What pitfalls have you encountered?

  • You must pay extreme attention to detail here. One wrong bit will make things fail. Protected mode errors often triple-fault the CPU, making it reset itself. Be prepared to see this happen again and again.
  • Most library routines probably won't work. printf(), for example, won't work because it evenutally calls either a DOS or BIOS service to put text on the screen. Unless you have a DOS extender, these services are unavailable in protected mode. I had good luck using sprintf() to put formatted text in a buffer, which I then wrote to the screen with my own protected-mode routine.
  • Before clearing the PE bit, the segment registers must point to descriptors that are appropriate to real mode. This means a limit of exactly 0xFFFF (see other restrictions above). One of my demo programs had ES pointing to a text-video segment. With a limit of 0xFFFF, things worked swimmingly. With a limit of 3999 (80 * 25 * 2 - 1), the system froze up after returning to real mode and trying to use the ES register.
  • Actually, for DS, ES, FS and GS, the segment limit must be 0xFFFF or greater. If you give the segment a limit of 0xFFFFF and make it page-granular, you can access up to 4G of memory from real mode. This has been dubbed unreal mode. However, limits other than 0xFFFF (or page-granularity) for CS or SS cause big problems in real mode.
  • You can not use the '286 LMSW instruction to clear the PE bit. Use MOV CR0, nnn.
  • Load all segment registers with valid selectors after entering protected mode. I forgot to do this with ES. A protected-mode routine pushed ES, loaded it with a valid selector, and used it. When it tried to pop the old, invalid (real-mode) selector back into ES, it crashed.
  • The IDTR must also be reset to a value that is appropriate to real-mode before re-enabling interrupts (see above).
  • Not all instructions are legal in real mode. If you attempt to use task state segments for multitasking, note that executing the LTR instruction in real-mode will cause an illegal instruction interrupt.
  • Descriptor tables in ROM? Section 10.4.3 of 386INTEL.TXT states
    The GDT (as well as LDTs) should reside in RAM, because the processor modifies the accessed bit of descriptors.
    However, one of my sources (thanks Vinay) states that later CPUs will not attempt to set the Accessed bit in a descriptor if that bit is already set. Check the docs for the CPU you are using.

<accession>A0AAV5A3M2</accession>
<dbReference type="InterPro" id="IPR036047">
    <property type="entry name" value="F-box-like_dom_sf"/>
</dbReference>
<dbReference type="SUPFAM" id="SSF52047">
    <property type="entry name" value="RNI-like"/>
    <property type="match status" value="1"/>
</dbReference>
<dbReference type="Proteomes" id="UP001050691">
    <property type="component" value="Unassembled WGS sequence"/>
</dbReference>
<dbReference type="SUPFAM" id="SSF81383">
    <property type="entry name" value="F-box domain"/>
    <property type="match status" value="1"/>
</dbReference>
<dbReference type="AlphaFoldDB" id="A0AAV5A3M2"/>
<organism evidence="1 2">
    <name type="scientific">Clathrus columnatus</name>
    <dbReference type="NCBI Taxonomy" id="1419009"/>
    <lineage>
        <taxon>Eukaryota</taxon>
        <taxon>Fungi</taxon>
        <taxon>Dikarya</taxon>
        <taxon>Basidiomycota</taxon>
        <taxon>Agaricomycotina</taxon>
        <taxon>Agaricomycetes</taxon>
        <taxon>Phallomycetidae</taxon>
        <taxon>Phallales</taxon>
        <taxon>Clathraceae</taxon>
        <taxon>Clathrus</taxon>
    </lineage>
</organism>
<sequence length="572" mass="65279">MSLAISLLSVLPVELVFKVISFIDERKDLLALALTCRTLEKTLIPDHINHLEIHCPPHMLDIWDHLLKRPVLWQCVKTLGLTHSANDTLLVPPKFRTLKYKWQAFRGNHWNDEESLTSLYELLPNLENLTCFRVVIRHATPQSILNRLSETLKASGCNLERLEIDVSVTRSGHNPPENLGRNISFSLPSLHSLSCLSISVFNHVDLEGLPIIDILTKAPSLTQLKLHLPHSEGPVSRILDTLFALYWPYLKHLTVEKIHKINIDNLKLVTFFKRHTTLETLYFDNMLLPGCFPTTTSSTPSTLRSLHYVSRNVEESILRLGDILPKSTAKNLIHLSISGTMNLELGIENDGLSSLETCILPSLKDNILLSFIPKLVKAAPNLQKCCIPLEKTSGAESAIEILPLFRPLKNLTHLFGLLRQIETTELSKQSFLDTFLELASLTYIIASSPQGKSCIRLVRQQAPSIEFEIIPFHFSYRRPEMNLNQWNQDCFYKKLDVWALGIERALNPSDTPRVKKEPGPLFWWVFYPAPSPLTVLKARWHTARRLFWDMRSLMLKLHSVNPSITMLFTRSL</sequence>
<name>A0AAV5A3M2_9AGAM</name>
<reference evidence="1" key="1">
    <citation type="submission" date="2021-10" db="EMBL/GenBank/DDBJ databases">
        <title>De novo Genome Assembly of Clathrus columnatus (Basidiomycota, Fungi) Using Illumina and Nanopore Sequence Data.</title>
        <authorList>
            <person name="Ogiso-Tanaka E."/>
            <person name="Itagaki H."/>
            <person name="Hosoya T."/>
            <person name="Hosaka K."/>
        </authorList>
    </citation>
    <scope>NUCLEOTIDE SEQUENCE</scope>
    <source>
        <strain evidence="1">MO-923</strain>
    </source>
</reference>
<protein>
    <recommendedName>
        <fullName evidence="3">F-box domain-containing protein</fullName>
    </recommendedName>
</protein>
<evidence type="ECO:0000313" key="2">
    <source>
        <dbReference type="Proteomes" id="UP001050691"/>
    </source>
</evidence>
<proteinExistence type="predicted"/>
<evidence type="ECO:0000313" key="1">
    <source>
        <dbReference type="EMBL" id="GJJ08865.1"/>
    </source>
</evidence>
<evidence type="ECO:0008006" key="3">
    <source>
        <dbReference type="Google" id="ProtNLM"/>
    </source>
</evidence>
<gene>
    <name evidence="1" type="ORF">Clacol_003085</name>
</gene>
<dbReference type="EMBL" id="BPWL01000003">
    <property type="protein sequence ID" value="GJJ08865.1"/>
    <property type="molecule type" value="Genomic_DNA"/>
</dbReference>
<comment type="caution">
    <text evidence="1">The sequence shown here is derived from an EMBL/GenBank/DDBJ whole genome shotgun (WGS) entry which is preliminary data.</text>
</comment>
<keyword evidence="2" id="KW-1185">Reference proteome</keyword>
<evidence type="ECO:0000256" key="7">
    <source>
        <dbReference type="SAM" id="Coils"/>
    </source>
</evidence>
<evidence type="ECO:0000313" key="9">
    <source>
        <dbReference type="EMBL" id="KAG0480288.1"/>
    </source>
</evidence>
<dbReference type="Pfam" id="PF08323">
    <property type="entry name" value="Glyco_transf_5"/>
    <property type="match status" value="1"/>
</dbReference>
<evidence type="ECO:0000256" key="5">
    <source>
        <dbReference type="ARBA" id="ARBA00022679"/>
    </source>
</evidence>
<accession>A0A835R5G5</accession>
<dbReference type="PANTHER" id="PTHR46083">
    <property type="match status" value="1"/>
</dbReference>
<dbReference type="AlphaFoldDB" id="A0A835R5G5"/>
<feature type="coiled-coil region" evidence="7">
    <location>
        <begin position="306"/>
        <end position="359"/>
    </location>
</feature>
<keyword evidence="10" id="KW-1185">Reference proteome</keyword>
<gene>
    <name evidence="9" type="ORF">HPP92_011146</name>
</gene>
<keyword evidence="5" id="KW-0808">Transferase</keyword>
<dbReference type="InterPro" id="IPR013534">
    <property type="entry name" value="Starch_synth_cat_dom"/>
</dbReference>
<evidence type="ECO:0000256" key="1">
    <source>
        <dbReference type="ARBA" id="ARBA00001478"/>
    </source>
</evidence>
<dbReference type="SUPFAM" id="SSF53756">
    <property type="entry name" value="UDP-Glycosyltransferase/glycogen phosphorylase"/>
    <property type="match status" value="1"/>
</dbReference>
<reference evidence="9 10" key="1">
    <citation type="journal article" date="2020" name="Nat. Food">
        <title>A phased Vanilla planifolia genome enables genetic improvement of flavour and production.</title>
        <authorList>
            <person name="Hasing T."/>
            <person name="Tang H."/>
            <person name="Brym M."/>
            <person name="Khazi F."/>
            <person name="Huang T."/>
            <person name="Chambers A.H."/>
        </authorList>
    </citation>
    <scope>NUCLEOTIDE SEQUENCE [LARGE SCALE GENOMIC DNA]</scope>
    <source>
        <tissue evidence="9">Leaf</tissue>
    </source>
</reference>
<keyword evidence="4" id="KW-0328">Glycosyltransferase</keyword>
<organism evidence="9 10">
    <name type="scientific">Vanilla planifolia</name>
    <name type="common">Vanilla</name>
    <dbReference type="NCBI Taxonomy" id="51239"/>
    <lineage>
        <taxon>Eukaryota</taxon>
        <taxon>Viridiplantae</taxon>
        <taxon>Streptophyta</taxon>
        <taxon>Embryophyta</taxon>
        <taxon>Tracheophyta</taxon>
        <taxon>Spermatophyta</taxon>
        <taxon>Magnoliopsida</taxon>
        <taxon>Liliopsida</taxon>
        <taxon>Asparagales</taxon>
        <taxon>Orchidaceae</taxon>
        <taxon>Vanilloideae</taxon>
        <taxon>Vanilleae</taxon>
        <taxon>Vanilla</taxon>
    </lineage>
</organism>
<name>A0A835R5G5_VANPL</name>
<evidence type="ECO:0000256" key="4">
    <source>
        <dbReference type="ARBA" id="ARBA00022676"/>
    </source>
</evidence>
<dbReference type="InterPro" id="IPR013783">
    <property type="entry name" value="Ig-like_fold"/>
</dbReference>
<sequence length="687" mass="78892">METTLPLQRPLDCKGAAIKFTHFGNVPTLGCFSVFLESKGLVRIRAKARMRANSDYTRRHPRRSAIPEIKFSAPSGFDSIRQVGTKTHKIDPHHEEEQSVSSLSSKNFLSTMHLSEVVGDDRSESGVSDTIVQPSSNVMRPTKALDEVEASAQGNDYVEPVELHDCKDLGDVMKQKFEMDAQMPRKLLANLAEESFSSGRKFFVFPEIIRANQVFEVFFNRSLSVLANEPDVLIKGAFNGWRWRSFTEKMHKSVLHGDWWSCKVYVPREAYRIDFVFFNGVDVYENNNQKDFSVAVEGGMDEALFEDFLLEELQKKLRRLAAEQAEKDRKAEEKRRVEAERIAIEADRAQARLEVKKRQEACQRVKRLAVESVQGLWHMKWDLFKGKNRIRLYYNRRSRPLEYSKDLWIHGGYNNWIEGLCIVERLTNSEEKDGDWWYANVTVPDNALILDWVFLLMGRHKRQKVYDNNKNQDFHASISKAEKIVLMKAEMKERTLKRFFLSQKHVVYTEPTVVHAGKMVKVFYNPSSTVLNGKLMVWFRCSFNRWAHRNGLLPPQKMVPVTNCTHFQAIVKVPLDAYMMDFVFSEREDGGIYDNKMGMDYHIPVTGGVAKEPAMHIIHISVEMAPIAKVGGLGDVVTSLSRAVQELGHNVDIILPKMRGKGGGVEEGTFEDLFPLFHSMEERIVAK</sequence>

• The naive code described here will crash if the PC is in Virtual 8086 (V86) mode. This is a fourth mode of operation found on the 386 CPU, with addressing similar to real mode but some of the protection mechanisms of protected mode. You may know that a Windows (or OS/2, or Linux) DOS box runs in V86 mode, but you may not realize that memory managers such as EMM386 also put the CPU in V86 mode.

If you want to start simple, try these tips:

  • Don't worry about returning to real mode. Use the reset button :)
  • Leave interrupts disabled.
  • Don't use an LDT.
  • Put only four descriptors in the GDT: null, code, stack/data, and text video.
  • Set the segment bases to real-mode values i.e. 16 * real-mode segment register value. This lets you address variables in the same way in both real and protected modes.
  • Set all segment limits to their maximum (0xFFFF for 16-bit protected mode).
  • Leave all privilege values set to 0 (Ring 0, highest privilege).
  • Install some crude exception handlers that simply scribble a message into video memory then halt:
void unhand(void)
{	static const char Msg[]="U n h a n d l e d   I n t e r r u p t ";

	movedata(SYS_DATA_SEL, (unsigned)Msg,
		LINEAR_SEL, 0xB8000,
        while(1); }

The alternating spaces in the message are treated as attribute bytes by the PC video hardware, making the text an eye-catching black on green. Put an interrupt gate in the appropriate (all?) descriptor of the IDT, with a selector to your code segment in the trap gate's selector field, and the address of this routine in its offset field.

This tutorial is mirrored here with Chris Giese's permission.